Some images snapped, mainly by phone, in the past few weeks. 

David Ben Gurion reading the Declaration of Independence, a detail from a mosaic created by Nahum Gutman  the quintessential Tel Aviv artist. It comes from the mosaic sculpture below that has recently been placed between office buildings at the very beginning of Rothschild Boulevard.  A few yards away, work is progressing (slowly) on a massive underground parking lot. When it's finished it will be covered and turned into a piazza.     

Here's the entire piece, which as a sculpture is, well, ugly. Which is why Tel Avivians never really took to it. For years it was situated on Bialik Street (for my money, the prettiest street in Tel Aviv). If you click on the link above you'll see a photo of it on Bialik. A few years ago Bialik was renovated and the municipality exploited the occasion to replace Gutman's mosaic with a round pond with water lilies that is much more popular. The sculpture was placed in storage to be reassembled years later (without  fanfare) in its new location. 

A corner of the Central Bus Station. 

A false hunt for an exhibition on a Saturday evening took us to Tel Aviv's  Central Bus Station . This gargantuan monstrosity, which took over twenty years to build, and contains  a thousand shops and restaurants, was for a few years the biggest bus station in the world (!).  Nowadays is now surrounded by neighbourhoods that are now populated  almost entirely by migrant workers . A few steps away from Jewish-Arab Tel Aviv -Yaffo  you  enter a third world more reminiscent of  Cairo or Delhi. The big poster on the top left advertising Western Union carries a message in  which the first two words are Walang Palya.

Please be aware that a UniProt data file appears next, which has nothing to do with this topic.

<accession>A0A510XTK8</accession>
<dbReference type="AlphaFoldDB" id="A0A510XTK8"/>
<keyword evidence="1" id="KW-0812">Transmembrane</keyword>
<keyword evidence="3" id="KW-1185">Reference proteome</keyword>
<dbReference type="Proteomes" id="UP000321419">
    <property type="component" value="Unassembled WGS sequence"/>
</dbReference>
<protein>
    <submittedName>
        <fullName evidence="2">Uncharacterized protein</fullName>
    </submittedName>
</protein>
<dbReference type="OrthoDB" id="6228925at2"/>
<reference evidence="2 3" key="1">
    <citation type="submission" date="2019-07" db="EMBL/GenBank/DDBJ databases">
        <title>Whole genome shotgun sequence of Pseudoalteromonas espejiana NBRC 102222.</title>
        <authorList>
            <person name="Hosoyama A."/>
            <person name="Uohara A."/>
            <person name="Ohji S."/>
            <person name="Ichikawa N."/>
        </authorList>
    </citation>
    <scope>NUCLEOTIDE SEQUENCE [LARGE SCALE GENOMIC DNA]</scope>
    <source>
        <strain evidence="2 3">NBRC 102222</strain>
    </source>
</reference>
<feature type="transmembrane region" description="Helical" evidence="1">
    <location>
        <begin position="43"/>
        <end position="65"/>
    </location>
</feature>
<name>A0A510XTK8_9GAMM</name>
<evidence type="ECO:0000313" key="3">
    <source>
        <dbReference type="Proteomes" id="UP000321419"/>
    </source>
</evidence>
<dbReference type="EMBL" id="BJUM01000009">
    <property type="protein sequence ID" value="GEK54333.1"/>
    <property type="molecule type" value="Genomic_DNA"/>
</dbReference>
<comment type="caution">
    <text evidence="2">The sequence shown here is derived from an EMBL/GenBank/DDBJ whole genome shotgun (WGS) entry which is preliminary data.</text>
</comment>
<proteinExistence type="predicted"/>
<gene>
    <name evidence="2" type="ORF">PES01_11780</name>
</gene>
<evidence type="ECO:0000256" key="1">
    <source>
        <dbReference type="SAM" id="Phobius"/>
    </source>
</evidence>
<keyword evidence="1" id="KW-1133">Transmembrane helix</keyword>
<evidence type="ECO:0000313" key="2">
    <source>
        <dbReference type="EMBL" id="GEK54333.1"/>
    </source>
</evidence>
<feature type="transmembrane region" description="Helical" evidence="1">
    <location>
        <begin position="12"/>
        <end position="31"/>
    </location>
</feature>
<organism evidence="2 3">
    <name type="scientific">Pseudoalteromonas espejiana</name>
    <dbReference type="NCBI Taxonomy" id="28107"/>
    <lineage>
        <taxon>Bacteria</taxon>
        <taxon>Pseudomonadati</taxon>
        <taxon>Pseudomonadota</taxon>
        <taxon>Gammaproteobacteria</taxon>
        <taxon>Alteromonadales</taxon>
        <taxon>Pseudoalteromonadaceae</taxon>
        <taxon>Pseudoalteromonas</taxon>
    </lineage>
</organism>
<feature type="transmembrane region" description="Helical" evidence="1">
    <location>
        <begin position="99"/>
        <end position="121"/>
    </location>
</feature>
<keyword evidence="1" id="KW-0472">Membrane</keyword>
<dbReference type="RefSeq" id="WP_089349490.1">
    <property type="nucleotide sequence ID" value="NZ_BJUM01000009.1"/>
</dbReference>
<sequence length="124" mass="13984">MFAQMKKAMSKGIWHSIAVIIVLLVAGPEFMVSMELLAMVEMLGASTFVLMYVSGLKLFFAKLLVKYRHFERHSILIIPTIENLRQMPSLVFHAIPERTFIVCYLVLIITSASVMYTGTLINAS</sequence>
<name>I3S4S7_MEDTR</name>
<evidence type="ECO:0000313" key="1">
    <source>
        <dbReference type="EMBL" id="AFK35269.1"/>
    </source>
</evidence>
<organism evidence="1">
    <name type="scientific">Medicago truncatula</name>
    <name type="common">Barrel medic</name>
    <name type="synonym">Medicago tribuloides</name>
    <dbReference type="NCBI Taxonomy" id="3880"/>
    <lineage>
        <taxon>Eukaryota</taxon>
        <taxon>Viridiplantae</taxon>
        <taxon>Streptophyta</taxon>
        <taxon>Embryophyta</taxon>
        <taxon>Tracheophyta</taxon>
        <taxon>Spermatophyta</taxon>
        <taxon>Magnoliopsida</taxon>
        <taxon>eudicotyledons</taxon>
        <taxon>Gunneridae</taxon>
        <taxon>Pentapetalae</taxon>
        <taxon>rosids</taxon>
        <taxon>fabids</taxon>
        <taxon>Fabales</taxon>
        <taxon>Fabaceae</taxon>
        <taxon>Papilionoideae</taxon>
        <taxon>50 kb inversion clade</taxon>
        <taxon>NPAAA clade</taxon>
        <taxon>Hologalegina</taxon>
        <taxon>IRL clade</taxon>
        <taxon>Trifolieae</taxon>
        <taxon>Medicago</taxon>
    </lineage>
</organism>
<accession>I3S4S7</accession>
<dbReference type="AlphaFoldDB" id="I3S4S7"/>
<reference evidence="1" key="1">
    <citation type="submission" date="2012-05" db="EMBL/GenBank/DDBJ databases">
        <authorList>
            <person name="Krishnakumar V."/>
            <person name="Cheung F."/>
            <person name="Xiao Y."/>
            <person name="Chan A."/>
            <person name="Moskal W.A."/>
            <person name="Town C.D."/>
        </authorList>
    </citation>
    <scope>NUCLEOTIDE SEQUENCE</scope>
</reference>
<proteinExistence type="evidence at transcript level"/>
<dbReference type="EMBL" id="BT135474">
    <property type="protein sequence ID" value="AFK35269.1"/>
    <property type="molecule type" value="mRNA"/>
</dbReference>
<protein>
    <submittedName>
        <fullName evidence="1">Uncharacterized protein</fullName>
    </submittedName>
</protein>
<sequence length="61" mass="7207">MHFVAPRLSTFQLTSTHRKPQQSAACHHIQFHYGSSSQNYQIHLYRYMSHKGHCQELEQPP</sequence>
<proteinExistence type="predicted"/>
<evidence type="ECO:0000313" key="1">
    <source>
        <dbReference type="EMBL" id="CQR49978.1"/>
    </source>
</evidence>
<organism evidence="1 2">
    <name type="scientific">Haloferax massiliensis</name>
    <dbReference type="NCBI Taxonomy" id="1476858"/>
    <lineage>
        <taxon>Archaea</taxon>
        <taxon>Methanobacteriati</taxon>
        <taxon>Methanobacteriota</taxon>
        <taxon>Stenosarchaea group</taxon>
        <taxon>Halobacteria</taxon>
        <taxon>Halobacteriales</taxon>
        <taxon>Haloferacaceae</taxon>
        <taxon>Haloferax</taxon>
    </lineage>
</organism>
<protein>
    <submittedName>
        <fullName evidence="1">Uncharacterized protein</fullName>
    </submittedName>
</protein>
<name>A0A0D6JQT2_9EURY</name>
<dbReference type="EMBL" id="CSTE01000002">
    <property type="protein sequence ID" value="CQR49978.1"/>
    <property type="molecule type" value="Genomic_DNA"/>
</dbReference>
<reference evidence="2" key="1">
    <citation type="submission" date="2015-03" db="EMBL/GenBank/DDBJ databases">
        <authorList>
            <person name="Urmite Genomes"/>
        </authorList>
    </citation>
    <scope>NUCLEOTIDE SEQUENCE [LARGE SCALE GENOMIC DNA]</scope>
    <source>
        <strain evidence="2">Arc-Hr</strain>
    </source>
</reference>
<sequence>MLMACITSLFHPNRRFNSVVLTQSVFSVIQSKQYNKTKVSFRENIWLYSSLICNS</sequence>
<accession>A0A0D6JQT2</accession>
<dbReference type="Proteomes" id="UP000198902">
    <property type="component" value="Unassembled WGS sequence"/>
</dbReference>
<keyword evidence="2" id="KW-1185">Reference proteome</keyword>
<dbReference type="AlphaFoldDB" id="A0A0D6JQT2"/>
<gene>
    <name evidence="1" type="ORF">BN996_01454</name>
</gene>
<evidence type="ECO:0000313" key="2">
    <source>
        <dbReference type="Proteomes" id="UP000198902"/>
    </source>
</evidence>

An attempt to cheer the place up 

A sculpture by Ofra Zimbalista climbing up the wall of Beit Haomanim (Artists House) in north Tel Aviv 

At 10 Mazeh Steet an old eclectic style building from the 1920s (complete with tower and turrets. colonnades and romantic balconies) which stood forlorn and deserted for years, has been rescued  and integrated  into a new residential building. 

One thing I didn't come across in the past few weeks is thousands of election campaign posters defacing walls and peeling off noticeboards in the rain. The elections weren't very inspiring but at least most of the campaigning is now done on the Net.

Tuesday, January 1, 2013


On New Year's Eve we took the train up to Acco (Acre) to wander around the old city and eat some fish., Despite being steeped in history and rich in architectural treasures, Acco has never taken off a major tourist resort. And there lies its sleepy, run down charm.